Duty to Disclose Material Terms

On Tuesday we discussed what happens when material changes occur in a client’s health between the time of applying for life cover and acceptance of the risk by the insurer.

My colleague Julian Lavagna, godfather of the Moonstone Protector Service for one-person businesses, kindly provided an article he shared with his clients some time ago that provides clarity on one’s obligations in terms of disclosure, based on an actual FAIS Ombud determination.

Relevant statutory provision

Section 7(1)(a) of the General Code of Conduct, provides that a FSP, other than a direct marketer, must provide a reasonable and appropriate general explanation of the nature and material terms of the relevant contract or transaction to a client, and generally make full and frank disclosure of any information that would reasonably be expected to enable the client to make an informed decision.

Section 7(1)(c)(vii) of the General Code of Conduct provides that a FSP, other than a direct marketer, must, at the earliest reasonable opportunity, provide, where applicable, full and appropriate information and concise details of any special terms or conditions, exclusions of liability, waiting periods, loadings, penalties, excesses, restrictions or circumstances where benefits will not be provided.

Facts of the case

The complainant, Mr. Victor, insured his motor vehicle with ABSA Insurance via his broker. About a year later the motor vehicle was stolen and ABSA Insurance repudiated Mr. Victor’s claim on the grounds that the insured did not abide by a policy condition to install a tracking device.

The only condition that Mr. Victor was aware of was a gear lock requirement which was met. On further investigation, it transpired that the broker failed to communicate two subsequent endorsement schedules from ABSA Insurance for onward submission to Mr. Victor. The endorsement required Mr. Victor to fit a tracking device as a condition upon which indemnity against theft and hijacking would be met.

In their response to the Ombud, the brokerage stated that the initial quote upon which the insurance was ultimately concluded, had no requirement for a tracking device. They also stated that it was company policy to inform clients to read through the policy schedule, so that clients may confirm that the policy meets with their requirements.

The Ombud ruled that the brokerage was negligent in that they never forwarded the additional terms and conditions to Mr. Victor. It was held that it was incumbent upon the FSP to pertinently draw Mr. Victor’s attention to the additional terms on the policy schedule which was not included in the initial quotations.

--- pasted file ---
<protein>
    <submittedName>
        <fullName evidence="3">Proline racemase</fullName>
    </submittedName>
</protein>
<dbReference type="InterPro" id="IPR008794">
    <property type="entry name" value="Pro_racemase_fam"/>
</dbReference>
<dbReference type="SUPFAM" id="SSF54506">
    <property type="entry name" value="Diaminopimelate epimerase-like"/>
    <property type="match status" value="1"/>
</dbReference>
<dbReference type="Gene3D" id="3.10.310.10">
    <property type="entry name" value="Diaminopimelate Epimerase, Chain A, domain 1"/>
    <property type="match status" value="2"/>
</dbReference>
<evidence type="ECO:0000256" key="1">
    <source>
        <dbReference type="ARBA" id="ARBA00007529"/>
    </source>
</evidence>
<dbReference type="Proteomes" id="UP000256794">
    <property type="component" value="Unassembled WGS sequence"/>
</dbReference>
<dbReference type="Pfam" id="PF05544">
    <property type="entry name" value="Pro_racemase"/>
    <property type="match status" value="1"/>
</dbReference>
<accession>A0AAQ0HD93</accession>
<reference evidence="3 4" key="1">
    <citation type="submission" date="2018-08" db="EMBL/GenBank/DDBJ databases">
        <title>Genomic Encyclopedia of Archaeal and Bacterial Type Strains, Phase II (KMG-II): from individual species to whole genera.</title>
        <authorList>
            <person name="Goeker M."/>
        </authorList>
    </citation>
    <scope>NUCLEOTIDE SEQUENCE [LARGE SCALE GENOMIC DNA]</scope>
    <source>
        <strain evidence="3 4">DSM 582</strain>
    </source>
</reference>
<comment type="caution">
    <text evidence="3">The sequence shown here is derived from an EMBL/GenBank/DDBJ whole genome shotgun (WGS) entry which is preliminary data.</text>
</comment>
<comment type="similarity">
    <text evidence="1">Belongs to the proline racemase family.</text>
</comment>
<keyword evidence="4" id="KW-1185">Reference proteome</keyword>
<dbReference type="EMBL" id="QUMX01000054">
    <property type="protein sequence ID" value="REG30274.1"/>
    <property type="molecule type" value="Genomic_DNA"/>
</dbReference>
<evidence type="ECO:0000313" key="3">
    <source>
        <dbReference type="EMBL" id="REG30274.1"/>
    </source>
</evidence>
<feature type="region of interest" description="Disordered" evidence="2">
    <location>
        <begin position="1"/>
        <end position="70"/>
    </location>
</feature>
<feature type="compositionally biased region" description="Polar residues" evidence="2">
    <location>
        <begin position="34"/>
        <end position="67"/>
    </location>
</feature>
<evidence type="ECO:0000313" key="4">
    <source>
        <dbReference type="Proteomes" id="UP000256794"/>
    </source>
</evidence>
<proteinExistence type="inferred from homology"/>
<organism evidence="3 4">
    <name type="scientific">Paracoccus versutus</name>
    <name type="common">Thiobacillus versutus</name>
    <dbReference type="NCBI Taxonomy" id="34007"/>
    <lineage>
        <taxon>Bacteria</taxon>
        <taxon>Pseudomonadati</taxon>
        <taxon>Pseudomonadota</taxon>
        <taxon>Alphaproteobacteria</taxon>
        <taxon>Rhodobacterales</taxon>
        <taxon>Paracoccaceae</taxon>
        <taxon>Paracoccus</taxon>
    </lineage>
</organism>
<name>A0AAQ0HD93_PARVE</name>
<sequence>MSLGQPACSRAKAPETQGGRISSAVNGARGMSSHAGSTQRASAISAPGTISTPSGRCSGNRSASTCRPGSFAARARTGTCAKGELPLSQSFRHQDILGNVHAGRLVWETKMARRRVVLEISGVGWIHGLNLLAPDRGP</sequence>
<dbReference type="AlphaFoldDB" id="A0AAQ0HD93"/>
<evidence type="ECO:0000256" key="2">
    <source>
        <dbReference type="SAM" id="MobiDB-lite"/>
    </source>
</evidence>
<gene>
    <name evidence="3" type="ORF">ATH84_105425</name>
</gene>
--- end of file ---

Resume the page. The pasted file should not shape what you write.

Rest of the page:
The complaint was upheld and the FSP was ordered to pay Mr. Victor an amount of R87 300.

How does this impact on you?

The determination highlights two very important, yet often overlooked themes:

  • Are clients made aware of any material terms, special conditions and/or circumstances in which benefits will not be provided?
  • Are the FSP’s internal communication channels functioning effectively?

In terms of the common law there is no general duty on a broker to explain every clause of the policy to the insured. However, there is a legal duty, not only to inform the insured of the existence of any onerous policy conditions, but also to explain the importance of such conditions to the client. Upon renewal the broker is also required to satisfy himself or herself that there are no material changes to the policy or the insurable interest (for example, subsequent improvements to a client’s motor vehicle).

As many repudiations are due to policy conditions that were not met, it is sensible to point out to a client all conditions and/or circumstances in which benefits will not be provided and to ensure that these disclosures are documented (for example, via e-mail or the record of advice).

It is also recommended that you enquire from the client whether there were any changes to his or her insurable interest at renewal stage and to document the client’s response.

Recommended controls

  • Once your client has accepted a quote, inform your client in writing of any special conditions and/or circumstances in which benefits associated with the policy will not be provided.
  • Inform your client, in writing, to notify you of any changes to his or her insurable interest, or include this in your disclosure document.
  • At renewal stage, enquire from the client whether there were any changes to his or her insurable interest and document the client’s response.

Ensure that any client instruction or amended schedule is properly documented and implement a communication feedback loop in order to confirm the proper execution thereof.

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